Reincarnation Magazine

Reincarnation Magazine
Continuation, Reproduction and Replica Automobiles
Rein Car Nation Cover Winter 2020
						Empi Sportster 3
Buggy Beginnings

EMPI Sportster for sale

By Dean Larson

Photos: Seller, Craigslist

When you’re setting out to build a car for the masses, the two most predominant guidelines should be affordability and simplicity. Volkswagen accomplished these goals in a big way with the VW Beetle, of which some 21,000,000 were built over seven decades. But those same factors catapulted the Beetle into its next life as the most versatile mechanical platform ever created, with countless adaptations and a whole air-cooled hobby segment to its credit. Most synonymous with this trend is the Meyers Manx buggy, but the iconic Manx was far from the first stab at a simple VW-based off-roader.

What the Manx really did was put a trendy, fun-inspiring face on the VW platform for off-road use, something that hadn’t really been accomplished on a commercial scale. But chopped up air-cooled creations had actually been making fools of big 4x4s on the West Coast off-road scene for many years for their ability to effortlessly float across difficult terrain. The earliest of these we would probably liken to tube-frame sand rails today, rather then the silky smooth fiberglass buggies that eventually dominated the scene. They were usually crafted for personal use in home garages and backyards from rolled over, rusted out or otherwise dirt-cheap VW Beetles. But it was actually the EMPI corporation that first caught the drift to create a mail-order DIY body for the air-cooled platform.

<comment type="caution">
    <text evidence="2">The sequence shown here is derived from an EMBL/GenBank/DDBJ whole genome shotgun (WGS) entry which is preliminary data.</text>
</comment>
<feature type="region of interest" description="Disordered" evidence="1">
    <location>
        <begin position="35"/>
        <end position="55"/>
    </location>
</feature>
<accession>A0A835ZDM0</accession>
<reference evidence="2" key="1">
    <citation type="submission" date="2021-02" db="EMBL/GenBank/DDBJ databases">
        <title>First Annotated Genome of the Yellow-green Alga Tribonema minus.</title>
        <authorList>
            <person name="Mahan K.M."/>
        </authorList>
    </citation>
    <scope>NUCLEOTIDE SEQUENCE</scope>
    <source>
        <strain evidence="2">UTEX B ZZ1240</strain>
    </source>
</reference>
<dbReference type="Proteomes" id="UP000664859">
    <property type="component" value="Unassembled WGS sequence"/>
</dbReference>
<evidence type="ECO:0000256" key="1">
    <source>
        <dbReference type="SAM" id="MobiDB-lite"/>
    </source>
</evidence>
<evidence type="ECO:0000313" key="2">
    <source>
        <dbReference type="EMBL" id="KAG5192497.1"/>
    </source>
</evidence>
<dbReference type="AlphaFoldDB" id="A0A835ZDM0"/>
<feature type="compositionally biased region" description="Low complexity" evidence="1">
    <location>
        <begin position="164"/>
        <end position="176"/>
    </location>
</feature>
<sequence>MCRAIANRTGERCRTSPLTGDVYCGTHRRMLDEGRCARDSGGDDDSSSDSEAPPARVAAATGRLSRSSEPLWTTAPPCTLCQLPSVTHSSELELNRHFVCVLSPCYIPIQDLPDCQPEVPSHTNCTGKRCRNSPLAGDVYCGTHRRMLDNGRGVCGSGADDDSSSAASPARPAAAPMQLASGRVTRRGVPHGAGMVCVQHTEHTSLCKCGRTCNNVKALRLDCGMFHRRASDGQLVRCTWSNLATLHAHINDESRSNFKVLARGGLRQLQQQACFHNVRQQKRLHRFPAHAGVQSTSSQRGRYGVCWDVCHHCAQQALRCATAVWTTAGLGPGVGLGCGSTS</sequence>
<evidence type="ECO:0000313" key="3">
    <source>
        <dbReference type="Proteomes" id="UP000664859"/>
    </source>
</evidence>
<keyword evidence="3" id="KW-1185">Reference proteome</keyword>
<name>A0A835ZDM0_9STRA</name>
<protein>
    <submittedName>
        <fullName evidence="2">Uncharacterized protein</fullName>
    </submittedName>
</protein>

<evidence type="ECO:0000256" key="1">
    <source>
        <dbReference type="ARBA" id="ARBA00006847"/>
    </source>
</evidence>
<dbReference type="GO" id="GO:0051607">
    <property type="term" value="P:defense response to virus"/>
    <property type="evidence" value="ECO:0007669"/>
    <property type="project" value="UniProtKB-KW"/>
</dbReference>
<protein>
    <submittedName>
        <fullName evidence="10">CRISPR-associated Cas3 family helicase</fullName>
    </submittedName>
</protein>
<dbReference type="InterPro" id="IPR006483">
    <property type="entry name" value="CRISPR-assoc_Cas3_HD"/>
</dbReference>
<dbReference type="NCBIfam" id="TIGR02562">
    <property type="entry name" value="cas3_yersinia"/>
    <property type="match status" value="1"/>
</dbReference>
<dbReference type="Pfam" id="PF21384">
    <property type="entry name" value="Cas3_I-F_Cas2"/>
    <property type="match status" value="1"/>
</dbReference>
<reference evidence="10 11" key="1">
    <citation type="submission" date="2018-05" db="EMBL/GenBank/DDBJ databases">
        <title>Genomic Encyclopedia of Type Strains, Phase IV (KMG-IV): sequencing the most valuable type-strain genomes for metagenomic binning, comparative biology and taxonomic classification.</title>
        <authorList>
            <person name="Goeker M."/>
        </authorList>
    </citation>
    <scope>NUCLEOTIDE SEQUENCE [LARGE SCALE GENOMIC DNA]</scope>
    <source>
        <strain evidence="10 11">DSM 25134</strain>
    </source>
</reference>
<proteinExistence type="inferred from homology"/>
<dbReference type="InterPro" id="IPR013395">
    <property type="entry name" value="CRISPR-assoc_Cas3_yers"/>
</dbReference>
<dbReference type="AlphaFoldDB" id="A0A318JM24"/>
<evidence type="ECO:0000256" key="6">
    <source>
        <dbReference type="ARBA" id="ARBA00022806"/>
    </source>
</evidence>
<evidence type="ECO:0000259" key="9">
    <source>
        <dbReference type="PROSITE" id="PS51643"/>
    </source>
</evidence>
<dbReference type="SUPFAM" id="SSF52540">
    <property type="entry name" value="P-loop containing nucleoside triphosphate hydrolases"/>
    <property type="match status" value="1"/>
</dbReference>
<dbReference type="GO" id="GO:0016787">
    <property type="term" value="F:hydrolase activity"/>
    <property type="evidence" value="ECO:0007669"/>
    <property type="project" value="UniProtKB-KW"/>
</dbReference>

If the Meyers Manx is fun and tasty summer shandy, then the EMPI Sportster is more of a thick and dark home brew in a clear anonymous bottle. It had more of a barnyard-build appearance than the homogenous Manx, and the body was actually constructed from steel rather than fiberglass. Squared-off fenders and a few flat planes up front made up most of the Sportster’s appearance, with a small pickup-style bed worked in out back. A shortened VW pan allowed for a simple two-seat cockpit, while some four-seaters were built from standard length pans.

The EMPI Sportster really got the jump on the off-road scene, built from the early 1950s through the mid ’60s, and in fact, a pair of Sportsters was on the cover of Motor Trend’s July 1963 issue. The Sportster was seen in many different configurations over the years, all with stoic antiquated looks that are more reminiscent with WWII German transports than other buggies, in fact, the term doodle bug comes to mind.

EMPI’s Sportster is a fairly uncommon sight today, and honestly values haven’t seen the spike that Manx-style buggies have. But with our office crystal ball, I’m predicting a jump in the value of these quirky off-roaders in coming years, meaning now is time to buy. Offered on Long Beach Craigslist, this EMPI is a running and driving example that’s ripe for the picking.

Rolling out of the EMPI factory in 1966, this Sportster kit was completed on an early Beetle pan and holds a California black plate with registration stickers from ’66 and ’67. It appears to be in nicely original condition today with just a light bar on the hood as the sole unfortunate modification. The seller relays that the engine was rebuilt prior to his ownership, and that he’s replaced a whole laundry list of maintenance and wear items. The Sportster is reported to be in good condition, besides a little rust on the right front fender and worn paintwork. Other valuable additions in the sale include a tow bar and towing lights.

Asking just $5,500, you’d be hard-pressed to go wrong with this one as a fun hobby vehicle and investment opportunity a few years down the line. Check it out here on Long Beach Craigslist.

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Buggy EMPI Off Road